“The pandemic boosted digital transformation in the Indian healthcare sector”

ranjith

Digital technology has been rapidly increasing in the healthcare domain. Most of the technologies, such as Artificial Intelligence have an immediate relevance to the healthcare field, but the specific processes and tasks they support vary widely. Delving into an in-depth discussion Ranjith Menon, Managing Director, Chiratae Ventures interacted with Garima Pant of Elets News Network (ENN). Edited excerpts:

The growing digital footprint and technology trends have enhanced healthcare systems, but there still lies the need for a human workforce. Where are the gaps in curating healthcare data?

While the adoption of digital technology has been increasing in healthcare systems, it is highly skewed in some pockets of large branded hospitals, emerging digital startups and some KOLs (key opinion leaders) in the space. In order to maximise the utility of digital technology and data flows in the system, there is a need for a consistent digital fabric across the entire healthcare value chain.

Multiple startups are trying to build this digital fabric by developing and scaling HIMS and EMR platforms, wearable devices, and lifestyle and disease management applications, among others. The Bharat Health stack, which has been in the works, could be instrumental in creating awareness about the need for not just digitisation but digitalisation of healthcare data such that it can flow across multiple hospital information and Electronic medical record systems, insurance companies, health commerce companies and pharmaceuticals, which can leverage the data for driving faster and better patient outcomes.

As technological advancements continue rapidly, healthcare providers move towards more digital care options to enhance their treatment and patient experience. Your thoughts.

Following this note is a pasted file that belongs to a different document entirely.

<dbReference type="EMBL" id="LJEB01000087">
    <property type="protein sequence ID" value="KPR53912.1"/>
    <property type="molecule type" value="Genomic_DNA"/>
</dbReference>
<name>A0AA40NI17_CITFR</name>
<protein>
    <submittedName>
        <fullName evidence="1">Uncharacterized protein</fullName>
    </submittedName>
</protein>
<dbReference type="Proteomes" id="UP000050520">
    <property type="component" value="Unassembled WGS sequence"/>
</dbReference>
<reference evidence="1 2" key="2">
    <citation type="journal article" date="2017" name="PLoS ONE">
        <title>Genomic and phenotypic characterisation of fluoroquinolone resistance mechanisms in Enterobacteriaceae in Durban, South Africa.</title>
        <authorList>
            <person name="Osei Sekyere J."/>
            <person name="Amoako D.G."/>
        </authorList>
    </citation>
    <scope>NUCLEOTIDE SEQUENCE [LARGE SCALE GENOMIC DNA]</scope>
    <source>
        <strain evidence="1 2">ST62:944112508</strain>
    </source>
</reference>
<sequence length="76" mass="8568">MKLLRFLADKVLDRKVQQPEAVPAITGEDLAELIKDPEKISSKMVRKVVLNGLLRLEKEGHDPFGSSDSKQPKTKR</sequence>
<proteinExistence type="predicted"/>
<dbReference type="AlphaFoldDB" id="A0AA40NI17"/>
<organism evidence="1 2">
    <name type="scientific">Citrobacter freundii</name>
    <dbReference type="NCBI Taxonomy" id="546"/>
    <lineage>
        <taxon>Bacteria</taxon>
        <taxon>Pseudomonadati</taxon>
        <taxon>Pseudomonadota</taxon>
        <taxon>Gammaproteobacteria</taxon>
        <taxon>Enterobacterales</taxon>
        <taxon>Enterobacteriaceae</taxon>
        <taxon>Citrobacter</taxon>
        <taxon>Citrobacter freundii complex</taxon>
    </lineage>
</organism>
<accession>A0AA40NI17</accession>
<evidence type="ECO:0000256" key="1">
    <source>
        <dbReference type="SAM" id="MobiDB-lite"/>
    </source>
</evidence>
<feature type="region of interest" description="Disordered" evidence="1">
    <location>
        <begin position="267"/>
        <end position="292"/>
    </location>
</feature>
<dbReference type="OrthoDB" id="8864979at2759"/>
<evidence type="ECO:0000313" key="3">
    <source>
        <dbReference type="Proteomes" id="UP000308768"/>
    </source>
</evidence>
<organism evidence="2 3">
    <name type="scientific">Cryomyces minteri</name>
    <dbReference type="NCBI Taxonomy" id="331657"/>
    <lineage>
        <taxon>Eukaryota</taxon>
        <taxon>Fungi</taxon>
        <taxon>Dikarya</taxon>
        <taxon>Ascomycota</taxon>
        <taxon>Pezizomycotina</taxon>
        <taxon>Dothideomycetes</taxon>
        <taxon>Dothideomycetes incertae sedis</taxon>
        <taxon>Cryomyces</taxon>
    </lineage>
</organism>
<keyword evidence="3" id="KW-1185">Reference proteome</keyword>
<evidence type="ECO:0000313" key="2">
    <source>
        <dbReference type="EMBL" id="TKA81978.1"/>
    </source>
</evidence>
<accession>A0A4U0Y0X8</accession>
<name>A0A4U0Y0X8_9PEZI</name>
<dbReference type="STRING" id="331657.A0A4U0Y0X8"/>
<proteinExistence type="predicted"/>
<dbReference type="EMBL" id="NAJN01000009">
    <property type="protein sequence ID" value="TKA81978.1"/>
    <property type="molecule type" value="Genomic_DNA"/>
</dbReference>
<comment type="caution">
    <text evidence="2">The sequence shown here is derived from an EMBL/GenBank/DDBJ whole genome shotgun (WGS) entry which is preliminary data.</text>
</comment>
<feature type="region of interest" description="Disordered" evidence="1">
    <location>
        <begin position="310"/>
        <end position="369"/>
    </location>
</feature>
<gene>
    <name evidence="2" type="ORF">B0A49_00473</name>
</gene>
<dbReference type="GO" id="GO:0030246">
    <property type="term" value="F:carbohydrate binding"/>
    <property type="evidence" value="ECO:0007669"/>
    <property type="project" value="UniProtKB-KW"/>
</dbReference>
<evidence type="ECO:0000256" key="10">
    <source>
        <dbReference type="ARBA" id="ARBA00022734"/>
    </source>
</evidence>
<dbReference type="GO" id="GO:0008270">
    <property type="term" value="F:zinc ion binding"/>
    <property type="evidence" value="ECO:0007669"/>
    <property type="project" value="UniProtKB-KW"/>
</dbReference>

Given our healthcare systems are fairly inconsistent, focusing on preventive health can lower the overall cost of care delivery by identifying medical conditions earlier. Suppose we were to look at delivering quality healthcare to 1.3B of our population. In that case, it has to be re-imagined with more digital interventions providing better access and higher utilisation of our infrastructure.

Startups are leveraging data and digital technology to bring preventive healthcare to the individual’s doorstep and give a massive push for evidence-based and precision medicine. Building robust technology infrastructure to deliver tele-medicine, using AI/ML to improve the productivity of clinicians, and using data to predict issues early is where new age digital start-ups can play a significant role. The ushering in of an era of digital innovations and advancements in health-tech should help communities drive physical and mental well-being at a much faster pace.

Over the past few years, VC funding has grown phenomenally for India in the healthcare sector. What are the major factors leading to it?

The biggest healthcare emergency of our time has only further highlighted the importance of investing in well-being at both the personal and system level. The pandemic boosted digital transformation in the Indian healthcare sector, resulting in almost a 10x increase in funding in 2021 (~$2.4Bn) compared to 2020, especially in companies focused on the digital paradigm. Most of this funding, however, went into growth-stage companies mainly in the curative part of the value chain as they saw an increased traction in the pandemic.

In the post-pandemic world, we are seeing an increasing focus on preventive care startups that are leveraging technology and the growing consumer awareness to create solutions further upstream in a consumer’s health journey. Further, we see an increased investor interest towards startups catering to driving patient outcomes through a more fullstack approach than just point solutions like telemedicine etc.


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